I hate being lost. A lot.
I’ve been in a car and the friend who’s driving makes a wrong turn and my chest gets tight. All we have to do is drive around the block or make a U-turn, but suddenly I cannot concentrate on our conversation until our temporary status as “lost” has been rectified. Put me in a situation where we’re really lost and you may not notice, but I’m about two more wrong turns from a panic attack.
While this may-or-may-not have anything to do with my deeply rooted control issues, I don’t bring it up so you can psychoanalyze me (so you can stop. now.) but so that the rest of this story makes sense…
I have bills to pay. Paying bills here in South Asia involves going to the local branch of whatever office you need to give money to and paying it there. This usually isn’t a problem and I go out in one afternoon-long “bill run”.
But today, I’m paying bills in my new (and much larger) city. I arrive at the market I thought held two offices I need and find that it contains only one.
“Where’s the internet store?” I ask an intelligent-looking security guard.
“Oh, it moved to [this other] market,” he says and gets a grin on his face, sucking in a breath the way some guys here do when they’re about to try and flirt with you.
I dash away towards an auto.
“I need to go to [this] market,” I tell the driver. “I’m not sure where, but over there somewhere is [this internet] store. So we’ll have to just start asking people.”
He nods slowly, “80 rupees.”
“Maybe we should go by meter,” I offer. Drivers around here rarely go by the government-approved meter, preferring instead to see how much extra they can milk out of you by quoting a price. But, as I explain to the driver, “We’re going to be driving around, asking people for directions. It could be less than an eighty rupee trip… could be more. How do you know? Let’s go by meter…”
He shakes his head, “No problem, 80 rupees.”
I grimace and climb in.
We make it to the market but, admittedly, it is a big place. He drives down the main road and we don’t see the store I’m looking for. He asks one person, who doesn’t know where it is.
He pulls over and stops. “There isn’t this store here. There’s one further away. For another fifty rupees I can take you there.”
I glare at him, “This is why we should’ve gone by meter.”
While we argue, a man comes up and is standing a few feet away from the auto. I turn to him, “Sir, do you know if there’s [this] store around here?”
“Oh yes,” he says. “Just up the road.”
My auto driver glares at the man, sighs, and re-starts the auto.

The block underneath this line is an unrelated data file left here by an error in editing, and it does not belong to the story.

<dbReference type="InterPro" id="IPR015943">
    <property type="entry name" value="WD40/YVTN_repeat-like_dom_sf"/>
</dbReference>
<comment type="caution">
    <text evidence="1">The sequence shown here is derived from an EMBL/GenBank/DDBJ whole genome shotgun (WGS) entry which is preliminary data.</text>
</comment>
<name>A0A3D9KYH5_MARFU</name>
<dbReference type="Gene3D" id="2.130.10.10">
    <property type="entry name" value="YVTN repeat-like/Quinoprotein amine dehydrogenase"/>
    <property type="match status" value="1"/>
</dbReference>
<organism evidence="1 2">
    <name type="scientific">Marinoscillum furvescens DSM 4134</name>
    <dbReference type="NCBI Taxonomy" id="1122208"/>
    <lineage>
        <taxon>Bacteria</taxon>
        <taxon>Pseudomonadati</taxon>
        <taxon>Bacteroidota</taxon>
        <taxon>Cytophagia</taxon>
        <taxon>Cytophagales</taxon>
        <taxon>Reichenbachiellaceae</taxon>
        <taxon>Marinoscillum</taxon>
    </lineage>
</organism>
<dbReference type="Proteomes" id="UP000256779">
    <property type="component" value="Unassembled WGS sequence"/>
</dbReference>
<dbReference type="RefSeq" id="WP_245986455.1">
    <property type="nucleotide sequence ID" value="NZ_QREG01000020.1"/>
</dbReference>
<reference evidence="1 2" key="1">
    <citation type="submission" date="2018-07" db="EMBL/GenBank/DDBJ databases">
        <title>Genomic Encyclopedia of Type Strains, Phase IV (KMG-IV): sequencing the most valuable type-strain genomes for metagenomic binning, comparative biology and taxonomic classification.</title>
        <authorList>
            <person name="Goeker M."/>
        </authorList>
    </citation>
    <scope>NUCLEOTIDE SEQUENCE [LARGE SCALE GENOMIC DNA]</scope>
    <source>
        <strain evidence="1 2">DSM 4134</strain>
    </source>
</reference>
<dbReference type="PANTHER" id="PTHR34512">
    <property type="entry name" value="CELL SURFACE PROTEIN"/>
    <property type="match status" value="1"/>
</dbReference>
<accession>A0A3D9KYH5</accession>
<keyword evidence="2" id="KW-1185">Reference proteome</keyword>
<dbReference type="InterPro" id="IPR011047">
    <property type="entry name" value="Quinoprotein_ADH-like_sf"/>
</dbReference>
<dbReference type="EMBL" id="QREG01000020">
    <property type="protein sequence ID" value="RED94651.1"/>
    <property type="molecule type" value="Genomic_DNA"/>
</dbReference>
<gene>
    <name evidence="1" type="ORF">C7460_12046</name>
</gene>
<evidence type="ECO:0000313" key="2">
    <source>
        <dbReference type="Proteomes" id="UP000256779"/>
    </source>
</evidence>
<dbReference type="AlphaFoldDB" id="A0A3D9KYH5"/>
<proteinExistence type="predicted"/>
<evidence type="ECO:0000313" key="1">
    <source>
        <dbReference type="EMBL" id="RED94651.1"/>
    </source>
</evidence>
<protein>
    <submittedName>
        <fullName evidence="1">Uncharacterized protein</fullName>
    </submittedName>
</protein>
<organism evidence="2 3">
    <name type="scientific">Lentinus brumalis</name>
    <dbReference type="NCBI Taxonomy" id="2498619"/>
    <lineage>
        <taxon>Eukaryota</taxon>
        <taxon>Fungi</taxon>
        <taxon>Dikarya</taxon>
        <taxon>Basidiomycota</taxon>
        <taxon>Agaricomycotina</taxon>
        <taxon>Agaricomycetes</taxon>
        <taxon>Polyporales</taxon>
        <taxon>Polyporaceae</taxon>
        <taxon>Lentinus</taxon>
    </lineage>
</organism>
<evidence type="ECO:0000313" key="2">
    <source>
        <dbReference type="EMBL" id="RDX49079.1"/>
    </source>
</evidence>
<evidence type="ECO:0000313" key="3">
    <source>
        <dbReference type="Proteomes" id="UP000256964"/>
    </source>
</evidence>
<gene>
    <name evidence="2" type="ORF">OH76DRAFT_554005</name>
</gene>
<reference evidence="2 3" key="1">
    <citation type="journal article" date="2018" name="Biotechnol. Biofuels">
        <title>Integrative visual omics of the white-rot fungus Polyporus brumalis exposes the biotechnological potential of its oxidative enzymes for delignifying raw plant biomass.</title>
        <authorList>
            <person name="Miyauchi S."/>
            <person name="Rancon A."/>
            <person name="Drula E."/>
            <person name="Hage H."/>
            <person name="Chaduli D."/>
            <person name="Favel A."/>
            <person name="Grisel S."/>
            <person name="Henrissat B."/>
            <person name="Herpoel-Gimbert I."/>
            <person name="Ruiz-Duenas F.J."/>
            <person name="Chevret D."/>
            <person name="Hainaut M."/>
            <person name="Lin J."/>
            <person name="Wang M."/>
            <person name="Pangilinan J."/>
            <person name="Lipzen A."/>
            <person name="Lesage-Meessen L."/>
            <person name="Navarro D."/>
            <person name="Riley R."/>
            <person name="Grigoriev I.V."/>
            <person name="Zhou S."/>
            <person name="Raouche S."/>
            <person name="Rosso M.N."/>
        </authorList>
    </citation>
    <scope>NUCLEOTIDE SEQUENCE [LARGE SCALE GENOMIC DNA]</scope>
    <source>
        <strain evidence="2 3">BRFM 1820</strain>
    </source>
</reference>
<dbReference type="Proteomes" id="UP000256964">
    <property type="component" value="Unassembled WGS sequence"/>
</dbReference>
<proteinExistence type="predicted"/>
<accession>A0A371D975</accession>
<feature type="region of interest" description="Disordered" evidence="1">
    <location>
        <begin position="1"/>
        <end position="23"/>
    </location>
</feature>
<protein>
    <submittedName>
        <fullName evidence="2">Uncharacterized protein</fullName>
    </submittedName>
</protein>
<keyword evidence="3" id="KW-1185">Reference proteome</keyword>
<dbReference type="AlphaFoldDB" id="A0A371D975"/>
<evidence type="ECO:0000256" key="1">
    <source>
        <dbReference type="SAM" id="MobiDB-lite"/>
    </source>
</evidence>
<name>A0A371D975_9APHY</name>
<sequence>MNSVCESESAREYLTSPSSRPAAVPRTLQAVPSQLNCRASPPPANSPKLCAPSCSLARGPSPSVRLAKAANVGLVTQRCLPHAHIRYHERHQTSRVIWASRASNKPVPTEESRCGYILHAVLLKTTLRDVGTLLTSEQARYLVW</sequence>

We drive forward a bit more, but run into a traffic jam. Traffic’s moving, but slowly. He pulls over, shuts the auto off, and says, “Too bad, there’s a traffic jam. You’ll have to go on foot from here.”
“Traffic’s moving,” I say. “Let’s keep going.”
He shakes his head in the way that tells me we’re done.
“I should give you only sixty rupees,” I say. “You didn’t take me where I wanted to go.”
“That’s ridiculous,” he says. “There’s a traffic jam, what can I do?”
“The traffic’s moving,” I say.
“No it’s not,” he says. “That’s ridiculous.”
I hand him his money. “You’re ridiculous,” I say and step out.
So on foot, I’m off. I stop intermittently and ask people if they know where the internet store is. Some do and waive me further forward, down the road. Other people don’t and shrug helplessly. Some pretend to know and waive me off in another direction.
According to the various pointings I receive, I wind my way through the market. I stop to glance over some kurtas that are on sale and dodge teenagers selling puffy plastic balloons to families with distracted children.
It strikes me at this point that I came to this market on the word of a slightly-skeezy security guard in a completely different market. How much does he really know?
I finally stop at a cart piled high with fresh, green coconuts.
“Is there an internet store around here?” I ask the coconut man.
He nods, “Down by [such-and-such] sweet shop”. His teeth are nubs or completely missing, the red color of betel leaf.
Finally – a landmark!
“How far is it?”
“You should get a cycle rickshaw,” he advises and proceeds to help me flag one down. He explains to the driver where to go, although this consists mostly of him waiving his hand in non-descript directions.
We set off.
It’s slow going through yet another traffic jam and I have time to hope that coconut man really knew what he was talking about.
Then it occurs to me that I am technically lost. I should be bordering on a meltdown, chest tight, tears welling. But I’m almost enjoying myself. The day is sunny and cool, the market bustling with people and bursting with every imaginable piece of merchandise.
And there is my store.
I give the cycle rickshaw man a tip (he should share the joy!), scurry into the internet store and pay my bill. Mission accomplished.
I still hate being lost.
It’s just that somewhere I changed my definition of what “lost” means.